Storage channel news roundup for Feb. 2 to Feb. 8, 2011
Fusion-io braces for competition from EMC’s VFCache server SSD product
When EMC launched its VFCache
SearchSolidStateStorage.com: How does it feel to have EMC bearing down on you with VFCache and “Project Thunder”?
Flynn: We view it like when EMC had to respond to NAS, NetApp really took off. When EMC had to respond to dedupe, Data Domain really took off. The pattern is already set for how these things go. They’ll try a few times to enter the market. EMC represents a closed system and a vendor lock that most folks are happy to be leaving as they go to more scale-out architectures and ‘big data’ architectures that are not dependent on what are basically storage mainframes. The big storage array is a vertically integrated, vendor locked environment just like the mainframes were.
Read the rest of the interview with Fusion-io CEO David Flynn.
EMC releases VFCache PCIe flash card for servers
EMC Corp. this week officially launched VFCache, its PCIe flash caching product formerly known as “Project Lightning.” EMC also teased its “Project Thunder” appliance with multiple flash cards that will be available in an early-access program later this year.
VFCache and Project Thunder use PCI Express (PCIe) flash technology to accelerate application read performance. EMC began offering flash technology in storage arrays in 2008, when it sold solid-state drives (SSDs) as an option in its SAN arrays. VFCache is its first PCIe flash card. Putting flash closer to the CPU accelerates application performance more than placing it in the storage array.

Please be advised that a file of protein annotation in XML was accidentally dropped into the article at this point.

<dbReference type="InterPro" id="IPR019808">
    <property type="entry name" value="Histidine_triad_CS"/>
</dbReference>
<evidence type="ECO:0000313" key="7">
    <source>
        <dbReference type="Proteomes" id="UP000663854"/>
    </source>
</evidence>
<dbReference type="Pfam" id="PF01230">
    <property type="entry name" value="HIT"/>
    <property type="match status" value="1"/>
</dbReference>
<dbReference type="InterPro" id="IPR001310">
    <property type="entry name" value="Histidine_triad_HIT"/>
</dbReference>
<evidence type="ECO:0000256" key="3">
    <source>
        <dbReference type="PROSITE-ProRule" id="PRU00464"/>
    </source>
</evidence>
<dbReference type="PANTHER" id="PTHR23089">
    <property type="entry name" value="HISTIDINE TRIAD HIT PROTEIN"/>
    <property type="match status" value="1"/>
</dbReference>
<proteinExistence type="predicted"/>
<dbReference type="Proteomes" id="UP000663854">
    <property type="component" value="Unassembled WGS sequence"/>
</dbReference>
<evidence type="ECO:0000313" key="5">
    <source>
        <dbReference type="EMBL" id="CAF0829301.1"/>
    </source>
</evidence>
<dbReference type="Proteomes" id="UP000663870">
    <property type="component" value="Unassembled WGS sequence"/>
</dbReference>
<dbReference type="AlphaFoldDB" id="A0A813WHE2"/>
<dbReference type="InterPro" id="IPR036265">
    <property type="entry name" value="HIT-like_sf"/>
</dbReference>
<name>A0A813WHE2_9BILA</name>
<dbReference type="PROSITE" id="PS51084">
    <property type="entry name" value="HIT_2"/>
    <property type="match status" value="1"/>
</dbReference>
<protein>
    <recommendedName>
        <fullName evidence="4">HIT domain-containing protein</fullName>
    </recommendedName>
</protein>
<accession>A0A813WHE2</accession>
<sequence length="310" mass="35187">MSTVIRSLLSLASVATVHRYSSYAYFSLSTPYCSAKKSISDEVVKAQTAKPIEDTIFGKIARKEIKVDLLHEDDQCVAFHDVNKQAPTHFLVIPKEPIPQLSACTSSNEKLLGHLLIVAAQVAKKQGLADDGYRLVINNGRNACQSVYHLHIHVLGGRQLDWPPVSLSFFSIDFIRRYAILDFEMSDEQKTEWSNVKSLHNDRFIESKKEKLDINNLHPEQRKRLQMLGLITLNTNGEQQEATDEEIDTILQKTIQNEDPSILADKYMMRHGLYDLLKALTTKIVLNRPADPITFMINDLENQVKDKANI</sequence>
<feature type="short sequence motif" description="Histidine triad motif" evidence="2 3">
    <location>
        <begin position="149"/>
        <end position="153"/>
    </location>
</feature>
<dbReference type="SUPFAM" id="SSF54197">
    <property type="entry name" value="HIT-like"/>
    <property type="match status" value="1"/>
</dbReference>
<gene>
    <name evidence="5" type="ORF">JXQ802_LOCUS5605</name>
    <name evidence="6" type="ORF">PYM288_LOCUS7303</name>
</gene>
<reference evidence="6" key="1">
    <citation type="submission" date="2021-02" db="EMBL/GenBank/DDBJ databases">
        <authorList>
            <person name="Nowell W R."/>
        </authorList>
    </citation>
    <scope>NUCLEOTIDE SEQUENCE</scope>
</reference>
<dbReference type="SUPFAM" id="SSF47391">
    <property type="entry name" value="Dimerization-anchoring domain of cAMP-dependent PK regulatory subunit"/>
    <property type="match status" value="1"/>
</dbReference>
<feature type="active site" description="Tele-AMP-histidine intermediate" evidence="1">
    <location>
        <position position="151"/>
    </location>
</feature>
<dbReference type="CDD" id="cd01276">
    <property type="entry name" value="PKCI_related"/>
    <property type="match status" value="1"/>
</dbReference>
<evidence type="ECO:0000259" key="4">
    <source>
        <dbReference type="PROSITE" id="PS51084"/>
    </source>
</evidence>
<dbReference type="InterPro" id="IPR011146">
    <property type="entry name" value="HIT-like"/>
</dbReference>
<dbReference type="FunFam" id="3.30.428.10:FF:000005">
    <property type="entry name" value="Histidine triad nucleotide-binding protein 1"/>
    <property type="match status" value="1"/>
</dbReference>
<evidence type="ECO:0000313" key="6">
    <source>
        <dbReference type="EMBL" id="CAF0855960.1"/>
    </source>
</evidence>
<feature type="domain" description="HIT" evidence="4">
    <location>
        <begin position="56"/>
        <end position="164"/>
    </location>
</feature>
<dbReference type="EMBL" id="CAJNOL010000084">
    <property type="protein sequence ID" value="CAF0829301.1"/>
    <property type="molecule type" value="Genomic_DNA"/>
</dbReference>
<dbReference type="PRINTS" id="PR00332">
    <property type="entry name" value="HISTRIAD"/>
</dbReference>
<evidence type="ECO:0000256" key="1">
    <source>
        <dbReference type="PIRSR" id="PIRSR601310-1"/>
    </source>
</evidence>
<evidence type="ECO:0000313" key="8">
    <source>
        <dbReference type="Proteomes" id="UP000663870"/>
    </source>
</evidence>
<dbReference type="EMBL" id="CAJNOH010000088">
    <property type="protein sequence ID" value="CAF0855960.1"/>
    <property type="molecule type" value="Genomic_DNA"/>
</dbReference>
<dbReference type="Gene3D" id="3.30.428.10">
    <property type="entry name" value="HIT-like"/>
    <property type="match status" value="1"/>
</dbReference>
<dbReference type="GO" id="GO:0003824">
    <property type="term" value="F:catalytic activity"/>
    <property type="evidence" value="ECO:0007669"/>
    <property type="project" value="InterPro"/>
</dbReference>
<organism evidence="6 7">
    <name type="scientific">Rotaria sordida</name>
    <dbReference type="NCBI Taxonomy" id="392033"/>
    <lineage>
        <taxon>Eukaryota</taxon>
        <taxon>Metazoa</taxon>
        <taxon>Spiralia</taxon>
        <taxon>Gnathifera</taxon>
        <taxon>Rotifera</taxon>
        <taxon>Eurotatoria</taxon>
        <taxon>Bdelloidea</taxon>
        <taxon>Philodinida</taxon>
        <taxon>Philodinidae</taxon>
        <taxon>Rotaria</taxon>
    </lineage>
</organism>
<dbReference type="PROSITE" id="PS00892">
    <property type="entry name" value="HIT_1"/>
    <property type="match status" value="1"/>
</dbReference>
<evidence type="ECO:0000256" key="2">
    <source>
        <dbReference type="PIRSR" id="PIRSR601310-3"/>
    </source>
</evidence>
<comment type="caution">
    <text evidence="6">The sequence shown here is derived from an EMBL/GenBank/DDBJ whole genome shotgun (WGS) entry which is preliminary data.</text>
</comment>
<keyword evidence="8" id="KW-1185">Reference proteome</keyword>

VFCache consists of 300 GB PCIe cards -- EMC is using single-level cell (SLC) flash from Micron and LSI -- along with EMC-developed software for flash management and wear leveling. The software sits on the server and acts as a filter driver to determine which data gets cached.
Check out this tip on PCIe SSD pros and cons and VAR recommendations.
Cloud storage customer experiences painless migration across providers
Data migration can be a nightmare for any company, so imagine what an IT manager feels like when his cloud storage vendor tells him, “Hey, we are planning to move about one terabyte of your data from one cloud provider to another and, we promise, you won’t experience any downtime.”
True, that is supposed to be one of the key attributes of the cloud. The storage services provider or cloud provider takes on all work and responsibility associated with data migration, and the user isn’t supposed to notice a hiccup. That’s what the IT manager at a California energy company experienced last year when its storage services vendor, Nasuni Corp., moved 1 TB of its primary storage from cloud provider Rackspace to Amazon S3. The project took about six weeks and it was completed in January this year.
Symantec backup applications get makeovers for speed, VMs
Symantec Corp. this week rolled out improvements to its backup applications, including a faster backup process and enhanced search for NetBackup 7.5, as well as virtual machine backup enhancements and a new interface for Backup Exec 2012.
Symantec claims it increased the backup speed in its NetBackup enterprise backup application with the addition of a NetBackup Accelerator feature. The accelerator feature reduces traditional full backups to the speed of incremental backups for millions of small files, according to Symantec.
Read more about Symantec’s enhancements of its backup applications.
Additional storage news
Check out last week’s storage channel news roundup.